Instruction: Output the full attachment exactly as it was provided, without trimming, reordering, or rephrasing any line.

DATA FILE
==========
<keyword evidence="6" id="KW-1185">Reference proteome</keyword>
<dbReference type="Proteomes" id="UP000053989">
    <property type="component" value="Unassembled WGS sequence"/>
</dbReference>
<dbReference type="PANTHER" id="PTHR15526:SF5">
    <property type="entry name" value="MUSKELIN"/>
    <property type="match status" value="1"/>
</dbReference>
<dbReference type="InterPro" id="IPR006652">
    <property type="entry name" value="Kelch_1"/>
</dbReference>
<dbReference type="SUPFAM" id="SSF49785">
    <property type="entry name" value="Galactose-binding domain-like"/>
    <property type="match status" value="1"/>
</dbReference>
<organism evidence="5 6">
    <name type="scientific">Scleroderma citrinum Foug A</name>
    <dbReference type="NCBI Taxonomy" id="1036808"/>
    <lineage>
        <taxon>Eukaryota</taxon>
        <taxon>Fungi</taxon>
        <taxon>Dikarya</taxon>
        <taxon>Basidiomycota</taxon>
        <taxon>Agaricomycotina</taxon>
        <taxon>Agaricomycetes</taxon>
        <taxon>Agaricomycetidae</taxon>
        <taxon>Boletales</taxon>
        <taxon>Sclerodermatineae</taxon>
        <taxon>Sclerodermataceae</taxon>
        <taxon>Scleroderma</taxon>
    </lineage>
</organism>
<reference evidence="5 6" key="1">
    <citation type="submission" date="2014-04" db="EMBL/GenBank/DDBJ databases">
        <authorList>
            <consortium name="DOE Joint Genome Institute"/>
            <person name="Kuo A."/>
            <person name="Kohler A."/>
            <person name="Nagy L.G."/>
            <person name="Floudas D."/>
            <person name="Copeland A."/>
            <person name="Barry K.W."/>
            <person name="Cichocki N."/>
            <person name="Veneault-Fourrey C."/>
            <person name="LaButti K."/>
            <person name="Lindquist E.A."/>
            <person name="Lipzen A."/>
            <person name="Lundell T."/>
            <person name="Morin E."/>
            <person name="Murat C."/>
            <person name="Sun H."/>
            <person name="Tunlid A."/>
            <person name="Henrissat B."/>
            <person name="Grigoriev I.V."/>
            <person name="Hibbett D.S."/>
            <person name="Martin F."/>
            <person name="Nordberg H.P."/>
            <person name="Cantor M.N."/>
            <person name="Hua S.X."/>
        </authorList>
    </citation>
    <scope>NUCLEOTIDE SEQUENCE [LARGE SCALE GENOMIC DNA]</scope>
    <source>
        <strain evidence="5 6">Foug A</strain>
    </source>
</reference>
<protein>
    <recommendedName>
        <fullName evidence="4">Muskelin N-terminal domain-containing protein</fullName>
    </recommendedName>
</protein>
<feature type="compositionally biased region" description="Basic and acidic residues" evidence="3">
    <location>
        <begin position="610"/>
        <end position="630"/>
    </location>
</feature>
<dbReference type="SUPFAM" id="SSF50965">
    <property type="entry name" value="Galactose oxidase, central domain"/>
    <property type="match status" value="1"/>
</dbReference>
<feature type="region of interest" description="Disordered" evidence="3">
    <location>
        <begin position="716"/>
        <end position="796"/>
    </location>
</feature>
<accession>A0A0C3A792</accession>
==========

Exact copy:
<keyword evidence="6" id="KW-1185">Reference proteome</keyword>
<dbReference type="Proteomes" id="UP000053989">
    <property type="component" value="Unassembled WGS sequence"/>
</dbReference>
<dbReference type="PANTHER" id="PTHR15526:SF5">
    <property type="entry name" value="MUSKELIN"/>
    <property type="match status" value="1"/>
</dbReference>
<dbReference type="InterPro" id="IPR006652">
    <property type="entry name" value="Kelch_1"/>
</dbReference>
<dbReference type="SUPFAM" id="SSF49785">
    <property type="entry name" value="Galactose-binding domain-like"/>
    <property type="match status" value="1"/>
</dbReference>
<organism evidence="5 6">
    <name type="scientific">Scleroderma citrinum Foug A</name>
    <dbReference type="NCBI Taxonomy" id="1036808"/>
    <lineage>
        <taxon>Eukaryota</taxon>
        <taxon>Fungi</taxon>
        <taxon>Dikarya</taxon>
        <taxon>Basidiomycota</taxon>
        <taxon>Agaricomycotina</taxon>
        <taxon>Agaricomycetes</taxon>
        <taxon>Agaricomycetidae</taxon>
        <taxon>Boletales</taxon>
        <taxon>Sclerodermatineae</taxon>
        <taxon>Sclerodermataceae</taxon>
        <taxon>Scleroderma</taxon>
    </lineage>
</organism>
<reference evidence="5 6" key="1">
    <citation type="submission" date="2014-04" db="EMBL/GenBank/DDBJ databases">
        <authorList>
            <consortium name="DOE Joint Genome Institute"/>
            <person name="Kuo A."/>
            <person name="Kohler A."/>
            <person name="Nagy L.G."/>
            <person name="Floudas D."/>
            <person name="Copeland A."/>
            <person name="Barry K.W."/>
            <person name="Cichocki N."/>
            <person name="Veneault-Fourrey C."/>
            <person name="LaButti K."/>
            <person name="Lindquist E.A."/>
            <person name="Lipzen A."/>
            <person name="Lundell T."/>
            <person name="Morin E."/>
            <person name="Murat C."/>
            <person name="Sun H."/>
            <person name="Tunlid A."/>
            <person name="Henrissat B."/>
            <person name="Grigoriev I.V."/>
            <person name="Hibbett D.S."/>
            <person name="Martin F."/>
            <person name="Nordberg H.P."/>
            <person name="Cantor M.N."/>
            <person name="Hua S.X."/>
        </authorList>
    </citation>
    <scope>NUCLEOTIDE SEQUENCE [LARGE SCALE GENOMIC DNA]</scope>
    <source>
        <strain evidence="5 6">Foug A</strain>
    </source>
</reference>
<protein>
    <recommendedName>
        <fullName evidence="4">Muskelin N-terminal domain-containing protein</fullName>
    </recommendedName>
</protein>
<feature type="compositionally biased region" description="Basic and acidic residues" evidence="3">
    <location>
        <begin position="610"/>
        <end position="630"/>
    </location>
</feature>
<dbReference type="SUPFAM" id="SSF50965">
    <property type="entry name" value="Galactose oxidase, central domain"/>
    <property type="match status" value="1"/>
</dbReference>
<feature type="region of interest" description="Disordered" evidence="3">
    <location>
        <begin position="716"/>
        <end position="796"/>
    </location>
</feature>
<accession>A0A0C3A792</accession>